In new comments posted to Twitter, journalist Kyle Cheney pointed out what could be serious legal vulnerabilities associated with recent comments made by Rep. Lauren Boebert (R-Colo.).
In short, she seemed to explicitly go outside the legally established bounds for how Congress can actually exercise its power. Congress is not a law enforcement body, and as such — no matter how mad that Republicans are about Hunter Biden! — it can’t legally undertake an attempt at punishment for either perceived or proven crimes.
Impeachment, which Congress obviously can carry out, does not function according to the same legal understandings as the criminal justice system. But here’s what Boebert recently proclaimed on Twitter: “Joe Biden, Hunter Biden and anyone who has aided and abetted them in their criminality: You are ON NOTICE! The House GOP isn’t stopping in the pursuit of justice here. In fact, we are just getting started.” Again, aside from the fact that there’s actually no real-world evidence of involvement by the president in his son Hunter’s actually limited criminal activity, Congress can’t do this! (Hunter recently reached a plea agreement involving admissions to tax offenses.)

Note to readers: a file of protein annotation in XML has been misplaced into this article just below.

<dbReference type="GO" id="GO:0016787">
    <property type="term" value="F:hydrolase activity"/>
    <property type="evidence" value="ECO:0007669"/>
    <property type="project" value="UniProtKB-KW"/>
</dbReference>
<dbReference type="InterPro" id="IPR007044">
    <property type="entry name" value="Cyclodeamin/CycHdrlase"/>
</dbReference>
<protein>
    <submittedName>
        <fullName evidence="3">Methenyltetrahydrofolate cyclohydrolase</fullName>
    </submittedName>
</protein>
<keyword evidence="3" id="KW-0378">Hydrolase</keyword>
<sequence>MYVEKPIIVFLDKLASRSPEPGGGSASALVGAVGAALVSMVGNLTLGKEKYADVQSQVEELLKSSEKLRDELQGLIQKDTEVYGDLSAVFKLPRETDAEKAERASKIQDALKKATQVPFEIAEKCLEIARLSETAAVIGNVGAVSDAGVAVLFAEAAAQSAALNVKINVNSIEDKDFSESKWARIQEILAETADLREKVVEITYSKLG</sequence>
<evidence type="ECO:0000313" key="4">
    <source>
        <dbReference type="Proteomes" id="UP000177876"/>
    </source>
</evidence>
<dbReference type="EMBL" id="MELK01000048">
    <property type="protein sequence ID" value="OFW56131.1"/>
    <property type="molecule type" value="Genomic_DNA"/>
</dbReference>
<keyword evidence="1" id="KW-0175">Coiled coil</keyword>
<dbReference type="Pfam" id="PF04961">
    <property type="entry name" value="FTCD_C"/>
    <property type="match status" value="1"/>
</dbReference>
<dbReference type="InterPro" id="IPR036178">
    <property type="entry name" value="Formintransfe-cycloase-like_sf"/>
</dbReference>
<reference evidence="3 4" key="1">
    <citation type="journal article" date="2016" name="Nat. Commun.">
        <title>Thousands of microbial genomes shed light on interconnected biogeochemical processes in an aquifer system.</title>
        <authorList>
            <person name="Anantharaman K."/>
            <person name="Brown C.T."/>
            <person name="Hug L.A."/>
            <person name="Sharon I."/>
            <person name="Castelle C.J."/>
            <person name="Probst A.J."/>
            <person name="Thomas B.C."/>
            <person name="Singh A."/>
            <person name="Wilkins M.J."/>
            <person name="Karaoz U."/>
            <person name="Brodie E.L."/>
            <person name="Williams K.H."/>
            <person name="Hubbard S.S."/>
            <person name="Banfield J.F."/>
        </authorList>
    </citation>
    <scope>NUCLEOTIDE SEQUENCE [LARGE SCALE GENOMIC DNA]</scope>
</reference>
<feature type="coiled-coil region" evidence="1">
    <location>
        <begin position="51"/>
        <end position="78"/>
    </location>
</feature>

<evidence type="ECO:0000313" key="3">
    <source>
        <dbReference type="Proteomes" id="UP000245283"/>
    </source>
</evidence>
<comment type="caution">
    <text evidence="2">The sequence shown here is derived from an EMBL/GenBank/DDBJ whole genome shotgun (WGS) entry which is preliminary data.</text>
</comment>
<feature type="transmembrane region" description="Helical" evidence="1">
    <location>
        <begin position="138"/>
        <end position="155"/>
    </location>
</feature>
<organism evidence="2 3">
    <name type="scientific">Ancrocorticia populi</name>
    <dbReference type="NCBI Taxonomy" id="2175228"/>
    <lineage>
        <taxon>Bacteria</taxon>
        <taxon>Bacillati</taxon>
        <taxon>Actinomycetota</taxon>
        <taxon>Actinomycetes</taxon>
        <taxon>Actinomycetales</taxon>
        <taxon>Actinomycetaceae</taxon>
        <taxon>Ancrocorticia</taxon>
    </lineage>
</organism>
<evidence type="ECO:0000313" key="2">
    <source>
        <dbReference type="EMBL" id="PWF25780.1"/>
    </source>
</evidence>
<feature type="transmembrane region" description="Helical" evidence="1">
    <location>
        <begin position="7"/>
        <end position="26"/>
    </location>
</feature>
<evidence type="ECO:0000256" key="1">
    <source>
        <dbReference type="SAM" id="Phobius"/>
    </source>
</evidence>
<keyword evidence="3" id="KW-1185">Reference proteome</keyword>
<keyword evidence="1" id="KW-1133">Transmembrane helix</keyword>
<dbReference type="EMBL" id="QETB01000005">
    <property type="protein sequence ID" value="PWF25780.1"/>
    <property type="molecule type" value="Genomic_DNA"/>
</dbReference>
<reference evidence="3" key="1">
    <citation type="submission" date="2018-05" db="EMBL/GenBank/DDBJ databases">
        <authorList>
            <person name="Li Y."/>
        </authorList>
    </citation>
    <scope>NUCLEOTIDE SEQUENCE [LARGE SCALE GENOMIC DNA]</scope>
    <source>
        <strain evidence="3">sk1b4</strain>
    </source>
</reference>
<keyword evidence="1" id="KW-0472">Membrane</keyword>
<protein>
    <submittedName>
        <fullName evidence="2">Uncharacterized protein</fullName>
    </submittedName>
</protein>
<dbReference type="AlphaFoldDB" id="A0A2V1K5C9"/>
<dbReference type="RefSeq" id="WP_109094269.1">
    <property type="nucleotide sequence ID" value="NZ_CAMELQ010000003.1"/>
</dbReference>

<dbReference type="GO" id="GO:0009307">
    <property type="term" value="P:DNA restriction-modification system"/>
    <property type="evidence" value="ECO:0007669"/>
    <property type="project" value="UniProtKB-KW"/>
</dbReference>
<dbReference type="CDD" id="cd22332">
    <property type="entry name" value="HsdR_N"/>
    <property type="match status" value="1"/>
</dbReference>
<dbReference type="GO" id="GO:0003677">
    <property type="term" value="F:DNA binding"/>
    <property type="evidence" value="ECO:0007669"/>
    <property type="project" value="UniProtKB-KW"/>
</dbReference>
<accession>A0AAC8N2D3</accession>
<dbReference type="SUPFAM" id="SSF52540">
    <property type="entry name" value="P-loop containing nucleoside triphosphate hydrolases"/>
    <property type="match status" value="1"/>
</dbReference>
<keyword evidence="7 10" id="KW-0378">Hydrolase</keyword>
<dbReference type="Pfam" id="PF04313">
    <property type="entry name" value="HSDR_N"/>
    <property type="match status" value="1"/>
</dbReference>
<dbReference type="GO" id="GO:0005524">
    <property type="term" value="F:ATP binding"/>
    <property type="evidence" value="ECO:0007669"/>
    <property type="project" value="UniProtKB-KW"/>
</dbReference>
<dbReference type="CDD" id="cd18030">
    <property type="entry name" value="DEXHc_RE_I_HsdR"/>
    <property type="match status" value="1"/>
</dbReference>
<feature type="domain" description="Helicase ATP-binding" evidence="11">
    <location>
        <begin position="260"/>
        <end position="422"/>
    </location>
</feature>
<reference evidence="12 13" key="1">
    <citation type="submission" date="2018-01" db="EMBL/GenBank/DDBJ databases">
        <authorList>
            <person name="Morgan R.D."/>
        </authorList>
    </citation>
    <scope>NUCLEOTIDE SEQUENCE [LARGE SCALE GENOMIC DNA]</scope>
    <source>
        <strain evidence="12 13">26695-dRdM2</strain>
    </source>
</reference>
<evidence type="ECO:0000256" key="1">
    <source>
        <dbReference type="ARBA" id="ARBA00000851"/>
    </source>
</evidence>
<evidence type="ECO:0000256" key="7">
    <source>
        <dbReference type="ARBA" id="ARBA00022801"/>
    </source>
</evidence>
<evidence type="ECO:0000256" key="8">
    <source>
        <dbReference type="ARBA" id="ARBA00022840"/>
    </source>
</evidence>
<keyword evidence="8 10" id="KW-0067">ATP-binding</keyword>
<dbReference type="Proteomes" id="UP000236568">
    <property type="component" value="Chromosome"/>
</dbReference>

It was during the January 6 investigation in the House that some of those opposed to its progression raised dubious concerns on the nonetheless real basis of the limits to what members of Congress can do. “Comments like this will be featured in any resulting litigation as evidence of an impermissible law enforcement purpose by Congress,” Cheney tweeted. “Courts rarely entertain those gripes but they also rarely get comments this explicit.” Cheney’s area of focus in his work with POLITICO is, in short, the law, meaning this topic is his publicly established area of clear expertise.
The Republicans currently running the House aren’t making much of any progress with their hollow attempts at investigating the Bidens. They’ve also more directly tried to provide what’s effectively cover for Trump as he faces multiple criminal cases, and that’s not really working either. Former Manhattan prosecutor Mark Pomerantz appeared for questioning… and invoked rights he held against incriminating himself.
Comments like this will be featured in any resulting litigation as evidence of an impermissible law enforcement purpose by Congress.
Courts rarely entertain those gripes but they also rarely get comments this explicit. https://t.co/MGn9skMO9H
— Kyle Cheney (@kyledcheney) June 28, 2023